EATONTON, Ga. — It’s now been seven years, and still authorities have not caught the killer or killers or Russell and Shirley Dermond.
But that doesn’t mean they’ve given up or are no longer following leads that might yield the person or persons who brutally murdered the victims, who lived in the plush, gated community of Great Waters at Reynolds Lake Oconee in Putnam County.
Although he can’t say much about one of the latest leads that he is following in the open murder investigation, Putnam County Sheriff Howard R. Sills said he is optimistic that it will finally be the lead that will solve the case and bring to justice those responsible for the May 2014 killings.
“I’ve been working on some technological things that did not exist in 2014,” Sills told The Union-Recorder during a recent interview. “And I have obtained some data that, with the help of the FBI, we have analyzed. I am now waiting on some additional data to see if that possibly matches up with something that could lead us to a suspect or suspects.”
Sills said he could not go into the specifics because it might impact the integrity of the investigation.
The sheriff said the new lead is the closest concrete-type lead that he has had since he spearheaded the double-murder investigation.
He said he had looked into lots of other leads in the past, but they didn’t pan out.
“And this one might not pan out, either,” Sills said. “I just don’t know yet.”
That’s not the only lead that he has looked into during the course of the investigation regarding the killers of 88-year-old Russell, known as Russ to many of his friends, and his wife of 50-plus years, Shirley, 87.
One came to his attention through a tip involving a real estate developer-turned serial killer.
That man was Todd Kohlhepp. Between 2003 and 2016, he confessed to killing seven people in South Carolina. He pleaded guilty in court to seven counts of murder, two counts of kidnapping, and one count of criminal sexual assault. He was sentenced to serve seven consecutive life prison terms.
“I cannot actually say he never came here or didn’t on the night the Dermonds were killed, but talking with law enforcement officials in South Carolina and all, there’s nothing we could come up with that linked him to this area at the time of their deaths,” Sills said.
The sheriff said within the first week of receiving the citizen tip about the possibility of Kohlhepp’s involvement in the slayings, he scoured cellphone information.
He explained that when he receives a tip about an individual, he goes and looks up whether or not that person has ever been arrested, and, if so, on what charges.
“Those kinds of tips can be helpful from time to time, and sometimes, they don’t go anywhere,” Sills said, noting he devised a special form. “Anything that is called in concerning the Dermond case, dispatchers fill out that form.”
The sheriff finds out about any such tip immediately and he acts on it right away.
“For instance, if I find out Joe Blow was arrested in Tifton, I then find out what cell number he had at that time,” Sills said. “I put the Vi-Cap on it within a month.”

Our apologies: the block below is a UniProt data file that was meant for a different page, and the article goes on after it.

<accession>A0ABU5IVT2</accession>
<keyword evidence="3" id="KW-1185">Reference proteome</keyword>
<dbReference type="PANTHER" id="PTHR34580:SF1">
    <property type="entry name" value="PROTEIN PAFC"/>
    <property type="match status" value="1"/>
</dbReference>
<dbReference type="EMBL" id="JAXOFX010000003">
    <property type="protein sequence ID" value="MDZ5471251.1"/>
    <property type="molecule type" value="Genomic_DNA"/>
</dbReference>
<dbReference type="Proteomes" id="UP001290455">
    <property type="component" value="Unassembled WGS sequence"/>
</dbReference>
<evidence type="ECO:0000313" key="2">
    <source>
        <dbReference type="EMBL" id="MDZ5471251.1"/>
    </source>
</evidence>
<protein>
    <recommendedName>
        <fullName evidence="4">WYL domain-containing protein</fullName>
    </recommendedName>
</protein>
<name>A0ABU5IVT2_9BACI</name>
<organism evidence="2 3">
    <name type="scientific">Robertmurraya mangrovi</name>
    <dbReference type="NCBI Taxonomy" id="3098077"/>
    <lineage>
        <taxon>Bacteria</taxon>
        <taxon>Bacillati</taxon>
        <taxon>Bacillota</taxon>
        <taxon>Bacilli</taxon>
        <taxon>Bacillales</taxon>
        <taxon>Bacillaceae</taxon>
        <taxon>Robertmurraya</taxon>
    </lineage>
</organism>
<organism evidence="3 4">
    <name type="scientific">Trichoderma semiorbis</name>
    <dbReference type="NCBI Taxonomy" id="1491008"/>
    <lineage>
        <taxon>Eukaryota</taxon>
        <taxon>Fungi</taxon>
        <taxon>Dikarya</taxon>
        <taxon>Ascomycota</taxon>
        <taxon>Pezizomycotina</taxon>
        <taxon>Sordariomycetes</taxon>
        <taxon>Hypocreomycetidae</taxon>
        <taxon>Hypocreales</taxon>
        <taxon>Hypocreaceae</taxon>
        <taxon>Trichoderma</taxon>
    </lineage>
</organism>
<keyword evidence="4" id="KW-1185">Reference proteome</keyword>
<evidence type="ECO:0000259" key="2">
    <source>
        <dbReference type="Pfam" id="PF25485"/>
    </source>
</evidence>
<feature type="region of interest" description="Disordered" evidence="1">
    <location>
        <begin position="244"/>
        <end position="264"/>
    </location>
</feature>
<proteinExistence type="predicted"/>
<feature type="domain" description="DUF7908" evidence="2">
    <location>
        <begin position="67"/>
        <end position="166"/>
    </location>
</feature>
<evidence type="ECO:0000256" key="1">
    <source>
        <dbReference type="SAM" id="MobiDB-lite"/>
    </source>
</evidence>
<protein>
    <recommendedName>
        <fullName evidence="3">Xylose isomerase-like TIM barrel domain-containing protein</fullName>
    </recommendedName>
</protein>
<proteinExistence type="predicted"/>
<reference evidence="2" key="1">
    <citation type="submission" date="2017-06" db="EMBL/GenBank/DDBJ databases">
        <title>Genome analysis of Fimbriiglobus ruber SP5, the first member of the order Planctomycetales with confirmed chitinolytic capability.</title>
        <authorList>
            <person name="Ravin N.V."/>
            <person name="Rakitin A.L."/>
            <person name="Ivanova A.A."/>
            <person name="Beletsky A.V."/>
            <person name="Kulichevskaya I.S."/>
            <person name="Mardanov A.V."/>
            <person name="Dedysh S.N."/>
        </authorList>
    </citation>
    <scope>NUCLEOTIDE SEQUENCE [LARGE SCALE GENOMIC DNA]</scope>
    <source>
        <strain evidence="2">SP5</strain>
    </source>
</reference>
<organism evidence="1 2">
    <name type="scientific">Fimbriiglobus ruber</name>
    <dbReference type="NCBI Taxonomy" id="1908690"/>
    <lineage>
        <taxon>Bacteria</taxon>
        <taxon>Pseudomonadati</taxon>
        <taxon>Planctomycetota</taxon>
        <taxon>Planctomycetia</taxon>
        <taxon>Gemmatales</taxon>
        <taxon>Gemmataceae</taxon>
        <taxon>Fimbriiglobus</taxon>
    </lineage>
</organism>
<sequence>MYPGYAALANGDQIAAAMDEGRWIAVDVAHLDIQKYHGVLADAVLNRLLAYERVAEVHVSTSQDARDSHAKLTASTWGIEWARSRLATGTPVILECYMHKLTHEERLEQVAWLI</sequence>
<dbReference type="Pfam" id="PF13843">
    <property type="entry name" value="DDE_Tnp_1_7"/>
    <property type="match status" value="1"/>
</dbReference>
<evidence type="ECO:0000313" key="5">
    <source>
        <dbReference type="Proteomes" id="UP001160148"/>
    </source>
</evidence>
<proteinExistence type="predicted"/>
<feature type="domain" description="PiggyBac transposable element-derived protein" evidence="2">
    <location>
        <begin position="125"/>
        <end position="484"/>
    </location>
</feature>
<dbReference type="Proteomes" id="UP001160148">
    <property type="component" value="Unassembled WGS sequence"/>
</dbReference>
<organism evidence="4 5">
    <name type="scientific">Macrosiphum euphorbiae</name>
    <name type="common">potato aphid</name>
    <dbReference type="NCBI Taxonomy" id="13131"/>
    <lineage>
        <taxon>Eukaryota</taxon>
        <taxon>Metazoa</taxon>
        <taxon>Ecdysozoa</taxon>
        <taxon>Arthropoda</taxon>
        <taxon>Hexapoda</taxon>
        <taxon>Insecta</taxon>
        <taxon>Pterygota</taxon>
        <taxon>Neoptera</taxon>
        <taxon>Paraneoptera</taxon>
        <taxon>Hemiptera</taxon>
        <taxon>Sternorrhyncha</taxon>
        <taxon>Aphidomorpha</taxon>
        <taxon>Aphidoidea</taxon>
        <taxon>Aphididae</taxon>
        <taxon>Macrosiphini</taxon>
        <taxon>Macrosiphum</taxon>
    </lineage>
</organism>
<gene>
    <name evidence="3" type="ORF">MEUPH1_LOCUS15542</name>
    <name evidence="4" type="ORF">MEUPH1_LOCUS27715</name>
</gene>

Sills said the Vi-Cap Program is one used by the FBI.
“You can put the particulars of a case into the Vi-Cap Program and then anybody in law enforcement can call the FBI and say they have X Y and Z, and would they check By-Cap to see if there is anything else like it,” Sills said.
Another lead that didn’t pan out involved a case in Galveston, Texas area where a man killed his victim and then decapitated him.
The Texas killing was similar to what happened to Russell Dermond, a retired veteran of World War II in that after he is believed to have been shot and his head was cut off. Authorities have never found his head.
In the Texas case, authorities have never found the victim’s head, either.
“As soon as I found out about that case, I was on the phone with the sheriff’s office out there,” Sills said, noting the suspect in that murder case was eventually caught in around Denver, Colo.
Again, there was no connection to the Dermond murder case in Georgia.
“The closest nexus was that this guy had an uncle who lived over in northwest Georgia at one time,” Sills said. “There’s no record of this man ever being in Putnam County, though. Ironically, this same man did live in a Texas town where a niece of the Dermonds once lived.”
The man killed in Texas was a much younger man.
“What happened in that case was that the victim was a boilermaker,” Sills said. “His home was about 90 miles from his job. He literally lived in his pickup truck. One night he was sleeping down by a boat ramp, underneath a bridge. He later was killed and beheaded.”
Sills said he discounted any connection to that case and that of the Dermonds about two years ago.
“Other than the fact that the person killed was beheaded and the head taken away, there were no other similarities at all,” Sills said.
At one time, Sills flew down to below Miami, Fla. in search of a lead in the Dermond murder case.
Like so many other potential leads, the one there fizzled out, too.
When asked about what he believes might have been a possible motive for the elderly couple’s deaths, Sills shared a theory.
“I sill think that the killers came there to get something from the Dermonds, and either the Dermonds wouldn’t give it to them or they didn’t have it to give to them,” Sills said. “That’s what I think.”
He also theorized that the killings could have possibly been due to some type of grudge from many years ago.
“Sure, it could have been, but I can’t figure out what that grudge could have been,” Sills said. “If it just hadn’t been four days before the Mr. Dermond’s body was discovered, then we might have known more than we did right away. It doesn’t do a detective any good to worry about what could have been, would have been or should have been.”